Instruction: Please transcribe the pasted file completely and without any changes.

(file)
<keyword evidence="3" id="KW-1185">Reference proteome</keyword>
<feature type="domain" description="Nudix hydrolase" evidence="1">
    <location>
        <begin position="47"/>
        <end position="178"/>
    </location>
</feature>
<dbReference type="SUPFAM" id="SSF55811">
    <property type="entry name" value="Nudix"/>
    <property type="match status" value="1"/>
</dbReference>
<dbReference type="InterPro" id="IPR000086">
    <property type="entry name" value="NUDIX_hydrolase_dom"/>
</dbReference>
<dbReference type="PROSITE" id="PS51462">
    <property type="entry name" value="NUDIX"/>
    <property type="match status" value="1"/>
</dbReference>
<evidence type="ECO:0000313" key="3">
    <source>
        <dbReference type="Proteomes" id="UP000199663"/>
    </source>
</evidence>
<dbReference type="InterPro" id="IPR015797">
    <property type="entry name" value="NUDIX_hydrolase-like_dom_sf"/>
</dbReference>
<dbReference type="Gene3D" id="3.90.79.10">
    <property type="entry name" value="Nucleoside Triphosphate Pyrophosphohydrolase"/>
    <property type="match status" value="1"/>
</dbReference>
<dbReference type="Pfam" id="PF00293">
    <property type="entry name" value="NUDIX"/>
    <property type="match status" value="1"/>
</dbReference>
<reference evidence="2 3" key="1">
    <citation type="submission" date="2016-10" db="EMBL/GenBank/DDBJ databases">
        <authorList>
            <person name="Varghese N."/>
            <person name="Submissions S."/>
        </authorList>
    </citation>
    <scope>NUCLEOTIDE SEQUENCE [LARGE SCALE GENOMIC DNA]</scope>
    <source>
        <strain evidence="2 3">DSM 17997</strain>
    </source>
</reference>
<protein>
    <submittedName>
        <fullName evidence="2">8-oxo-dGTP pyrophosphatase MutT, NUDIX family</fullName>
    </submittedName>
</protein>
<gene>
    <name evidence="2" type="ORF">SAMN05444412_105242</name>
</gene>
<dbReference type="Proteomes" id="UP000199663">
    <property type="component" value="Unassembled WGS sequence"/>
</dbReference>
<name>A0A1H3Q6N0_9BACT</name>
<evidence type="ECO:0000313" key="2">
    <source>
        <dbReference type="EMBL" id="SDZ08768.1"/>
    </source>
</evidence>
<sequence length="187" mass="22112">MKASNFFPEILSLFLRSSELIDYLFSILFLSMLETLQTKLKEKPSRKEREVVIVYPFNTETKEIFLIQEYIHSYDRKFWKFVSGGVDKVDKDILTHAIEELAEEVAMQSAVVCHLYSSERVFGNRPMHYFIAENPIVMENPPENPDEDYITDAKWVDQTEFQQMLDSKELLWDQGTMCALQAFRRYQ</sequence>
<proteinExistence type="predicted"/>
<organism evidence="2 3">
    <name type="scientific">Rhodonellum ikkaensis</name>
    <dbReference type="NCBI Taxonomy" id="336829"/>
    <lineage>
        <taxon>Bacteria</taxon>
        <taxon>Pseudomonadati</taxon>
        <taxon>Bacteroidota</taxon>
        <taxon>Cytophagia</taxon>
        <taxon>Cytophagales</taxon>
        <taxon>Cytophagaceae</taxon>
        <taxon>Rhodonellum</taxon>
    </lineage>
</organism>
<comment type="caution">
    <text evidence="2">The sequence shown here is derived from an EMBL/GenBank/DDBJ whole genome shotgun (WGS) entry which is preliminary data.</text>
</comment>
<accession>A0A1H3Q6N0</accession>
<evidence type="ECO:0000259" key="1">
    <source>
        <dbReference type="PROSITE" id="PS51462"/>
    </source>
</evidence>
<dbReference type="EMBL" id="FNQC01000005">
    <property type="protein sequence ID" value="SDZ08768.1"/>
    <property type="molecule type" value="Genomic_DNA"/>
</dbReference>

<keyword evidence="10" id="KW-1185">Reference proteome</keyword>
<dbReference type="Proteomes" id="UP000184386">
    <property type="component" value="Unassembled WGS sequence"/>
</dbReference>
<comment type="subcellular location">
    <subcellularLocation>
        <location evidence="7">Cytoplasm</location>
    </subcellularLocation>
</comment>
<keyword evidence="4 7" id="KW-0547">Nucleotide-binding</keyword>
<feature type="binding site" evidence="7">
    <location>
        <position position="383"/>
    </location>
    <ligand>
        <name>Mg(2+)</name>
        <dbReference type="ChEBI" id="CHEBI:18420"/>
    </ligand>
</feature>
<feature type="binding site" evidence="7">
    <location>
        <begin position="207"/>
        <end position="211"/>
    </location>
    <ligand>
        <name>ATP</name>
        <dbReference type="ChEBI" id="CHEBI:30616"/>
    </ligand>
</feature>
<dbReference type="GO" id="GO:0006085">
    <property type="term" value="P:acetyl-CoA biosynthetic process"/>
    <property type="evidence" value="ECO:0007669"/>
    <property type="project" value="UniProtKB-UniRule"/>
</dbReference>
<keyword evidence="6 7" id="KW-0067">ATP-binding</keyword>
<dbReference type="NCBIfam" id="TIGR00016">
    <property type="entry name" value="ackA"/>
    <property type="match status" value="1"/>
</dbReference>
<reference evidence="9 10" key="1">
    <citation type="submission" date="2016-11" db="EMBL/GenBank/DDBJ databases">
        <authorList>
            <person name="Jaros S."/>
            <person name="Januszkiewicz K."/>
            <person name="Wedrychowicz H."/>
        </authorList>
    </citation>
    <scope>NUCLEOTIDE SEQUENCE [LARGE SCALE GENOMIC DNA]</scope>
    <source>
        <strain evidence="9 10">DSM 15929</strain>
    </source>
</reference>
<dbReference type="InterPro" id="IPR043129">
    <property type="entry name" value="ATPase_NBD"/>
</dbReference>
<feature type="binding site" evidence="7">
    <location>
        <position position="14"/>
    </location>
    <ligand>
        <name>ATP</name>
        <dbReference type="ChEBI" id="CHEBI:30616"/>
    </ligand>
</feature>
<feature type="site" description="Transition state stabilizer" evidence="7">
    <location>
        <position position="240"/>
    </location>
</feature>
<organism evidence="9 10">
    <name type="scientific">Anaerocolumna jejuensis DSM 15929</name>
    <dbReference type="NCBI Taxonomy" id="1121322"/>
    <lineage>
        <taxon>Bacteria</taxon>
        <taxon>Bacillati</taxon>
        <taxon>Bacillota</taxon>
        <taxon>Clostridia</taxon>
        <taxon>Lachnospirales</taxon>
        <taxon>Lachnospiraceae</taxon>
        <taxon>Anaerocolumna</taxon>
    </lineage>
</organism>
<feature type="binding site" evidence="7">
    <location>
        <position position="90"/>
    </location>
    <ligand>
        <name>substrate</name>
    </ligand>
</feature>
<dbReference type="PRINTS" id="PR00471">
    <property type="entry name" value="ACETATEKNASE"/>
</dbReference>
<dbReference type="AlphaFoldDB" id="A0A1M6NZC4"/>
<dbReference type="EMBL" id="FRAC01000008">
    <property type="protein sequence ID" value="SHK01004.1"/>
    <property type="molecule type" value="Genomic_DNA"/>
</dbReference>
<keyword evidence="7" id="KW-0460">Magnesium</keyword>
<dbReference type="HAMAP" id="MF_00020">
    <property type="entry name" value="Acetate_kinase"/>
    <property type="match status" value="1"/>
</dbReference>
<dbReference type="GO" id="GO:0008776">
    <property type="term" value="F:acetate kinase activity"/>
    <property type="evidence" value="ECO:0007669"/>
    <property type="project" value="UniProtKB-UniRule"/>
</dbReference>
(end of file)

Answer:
<keyword evidence="3" id="KW-1185">Reference proteome</keyword>
<feature type="domain" description="Nudix hydrolase" evidence="1">
    <location>
        <begin position="47"/>
        <end position="178"/>
    </location>
</feature>
<dbReference type="SUPFAM" id="SSF55811">
    <property type="entry name" value="Nudix"/>
    <property type="match status" value="1"/>
</dbReference>
<dbReference type="InterPro" id="IPR000086">
    <property type="entry name" value="NUDIX_hydrolase_dom"/>
</dbReference>
<dbReference type="PROSITE" id="PS51462">
    <property type="entry name" value="NUDIX"/>
    <property type="match status" value="1"/>
</dbReference>
<evidence type="ECO:0000313" key="3">
    <source>
        <dbReference type="Proteomes" id="UP000199663"/>
    </source>
</evidence>
<dbReference type="InterPro" id="IPR015797">
    <property type="entry name" value="NUDIX_hydrolase-like_dom_sf"/>
</dbReference>
<dbReference type="Gene3D" id="3.90.79.10">
    <property type="entry name" value="Nucleoside Triphosphate Pyrophosphohydrolase"/>
    <property type="match status" value="1"/>
</dbReference>
<dbReference type="Pfam" id="PF00293">
    <property type="entry name" value="NUDIX"/>
    <property type="match status" value="1"/>
</dbReference>
<reference evidence="2 3" key="1">
    <citation type="submission" date="2016-10" db="EMBL/GenBank/DDBJ databases">
        <authorList>
            <person name="Varghese N."/>
            <person name="Submissions S."/>
        </authorList>
    </citation>
    <scope>NUCLEOTIDE SEQUENCE [LARGE SCALE GENOMIC DNA]</scope>
    <source>
        <strain evidence="2 3">DSM 17997</strain>
    </source>
</reference>
<protein>
    <submittedName>
        <fullName evidence="2">8-oxo-dGTP pyrophosphatase MutT, NUDIX family</fullName>
    </submittedName>
</protein>
<gene>
    <name evidence="2" type="ORF">SAMN05444412_105242</name>
</gene>
<dbReference type="Proteomes" id="UP000199663">
    <property type="component" value="Unassembled WGS sequence"/>
</dbReference>
<name>A0A1H3Q6N0_9BACT</name>
<evidence type="ECO:0000313" key="2">
    <source>
        <dbReference type="EMBL" id="SDZ08768.1"/>
    </source>
</evidence>
<sequence length="187" mass="22112">MKASNFFPEILSLFLRSSELIDYLFSILFLSMLETLQTKLKEKPSRKEREVVIVYPFNTETKEIFLIQEYIHSYDRKFWKFVSGGVDKVDKDILTHAIEELAEEVAMQSAVVCHLYSSERVFGNRPMHYFIAENPIVMENPPENPDEDYITDAKWVDQTEFQQMLDSKELLWDQGTMCALQAFRRYQ</sequence>
<proteinExistence type="predicted"/>
<organism evidence="2 3">
    <name type="scientific">Rhodonellum ikkaensis</name>
    <dbReference type="NCBI Taxonomy" id="336829"/>
    <lineage>
        <taxon>Bacteria</taxon>
        <taxon>Pseudomonadati</taxon>
        <taxon>Bacteroidota</taxon>
        <taxon>Cytophagia</taxon>
        <taxon>Cytophagales</taxon>
        <taxon>Cytophagaceae</taxon>
        <taxon>Rhodonellum</taxon>
    </lineage>
</organism>
<comment type="caution">
    <text evidence="2">The sequence shown here is derived from an EMBL/GenBank/DDBJ whole genome shotgun (WGS) entry which is preliminary data.</text>
</comment>
<accession>A0A1H3Q6N0</accession>
<evidence type="ECO:0000259" key="1">
    <source>
        <dbReference type="PROSITE" id="PS51462"/>
    </source>
</evidence>
<dbReference type="EMBL" id="FNQC01000005">
    <property type="protein sequence ID" value="SDZ08768.1"/>
    <property type="molecule type" value="Genomic_DNA"/>
</dbReference>

<keyword evidence="10" id="KW-1185">Reference proteome</keyword>
<dbReference type="Proteomes" id="UP000184386">
    <property type="component" value="Unassembled WGS sequence"/>
</dbReference>
<comment type="subcellular location">
    <subcellularLocation>
        <location evidence="7">Cytoplasm</location>
    </subcellularLocation>
</comment>
<keyword evidence="4 7" id="KW-0547">Nucleotide-binding</keyword>
<feature type="binding site" evidence="7">
    <location>
        <position position="383"/>
    </location>
    <ligand>
        <name>Mg(2+)</name>
        <dbReference type="ChEBI" id="CHEBI:18420"/>
    </ligand>
</feature>
<feature type="binding site" evidence="7">
    <location>
        <begin position="207"/>
        <end position="211"/>
    </location>
    <ligand>
        <name>ATP</name>
        <dbReference type="ChEBI" id="CHEBI:30616"/>
    </ligand>
</feature>
<dbReference type="GO" id="GO:0006085">
    <property type="term" value="P:acetyl-CoA biosynthetic process"/>
    <property type="evidence" value="ECO:0007669"/>
    <property type="project" value="UniProtKB-UniRule"/>
</dbReference>
<keyword evidence="6 7" id="KW-0067">ATP-binding</keyword>
<dbReference type="NCBIfam" id="TIGR00016">
    <property type="entry name" value="ackA"/>
    <property type="match status" value="1"/>
</dbReference>
<reference evidence="9 10" key="1">
    <citation type="submission" date="2016-11" db="EMBL/GenBank/DDBJ databases">
        <authorList>
            <person name="Jaros S."/>
            <person name="Januszkiewicz K."/>
            <person name="Wedrychowicz H."/>
        </authorList>
    </citation>
    <scope>NUCLEOTIDE SEQUENCE [LARGE SCALE GENOMIC DNA]</scope>
    <source>
        <strain evidence="9 10">DSM 15929</strain>
    </source>
</reference>
<dbReference type="InterPro" id="IPR043129">
    <property type="entry name" value="ATPase_NBD"/>
</dbReference>
<feature type="binding site" evidence="7">
    <location>
        <position position="14"/>
    </location>
    <ligand>
        <name>ATP</name>
        <dbReference type="ChEBI" id="CHEBI:30616"/>
    </ligand>
</feature>
<feature type="site" description="Transition state stabilizer" evidence="7">
    <location>
        <position position="240"/>
    </location>
</feature>
<organism evidence="9 10">
    <name type="scientific">Anaerocolumna jejuensis DSM 15929</name>
    <dbReference type="NCBI Taxonomy" id="1121322"/>
    <lineage>
        <taxon>Bacteria</taxon>
        <taxon>Bacillati</taxon>
        <taxon>Bacillota</taxon>
        <taxon>Clostridia</taxon>
        <taxon>Lachnospirales</taxon>
        <taxon>Lachnospiraceae</taxon>
        <taxon>Anaerocolumna</taxon>
    </lineage>
</organism>
<feature type="binding site" evidence="7">
    <location>
        <position position="90"/>
    </location>
    <ligand>
        <name>substrate</name>
    </ligand>
</feature>
<dbReference type="PRINTS" id="PR00471">
    <property type="entry name" value="ACETATEKNASE"/>
</dbReference>
<dbReference type="AlphaFoldDB" id="A0A1M6NZC4"/>
<dbReference type="EMBL" id="FRAC01000008">
    <property type="protein sequence ID" value="SHK01004.1"/>
    <property type="molecule type" value="Genomic_DNA"/>
</dbReference>
<keyword evidence="7" id="KW-0460">Magnesium</keyword>
<dbReference type="HAMAP" id="MF_00020">
    <property type="entry name" value="Acetate_kinase"/>
    <property type="match status" value="1"/>
</dbReference>
<dbReference type="GO" id="GO:0008776">
    <property type="term" value="F:acetate kinase activity"/>
    <property type="evidence" value="ECO:0007669"/>
    <property type="project" value="UniProtKB-UniRule"/>
</dbReference>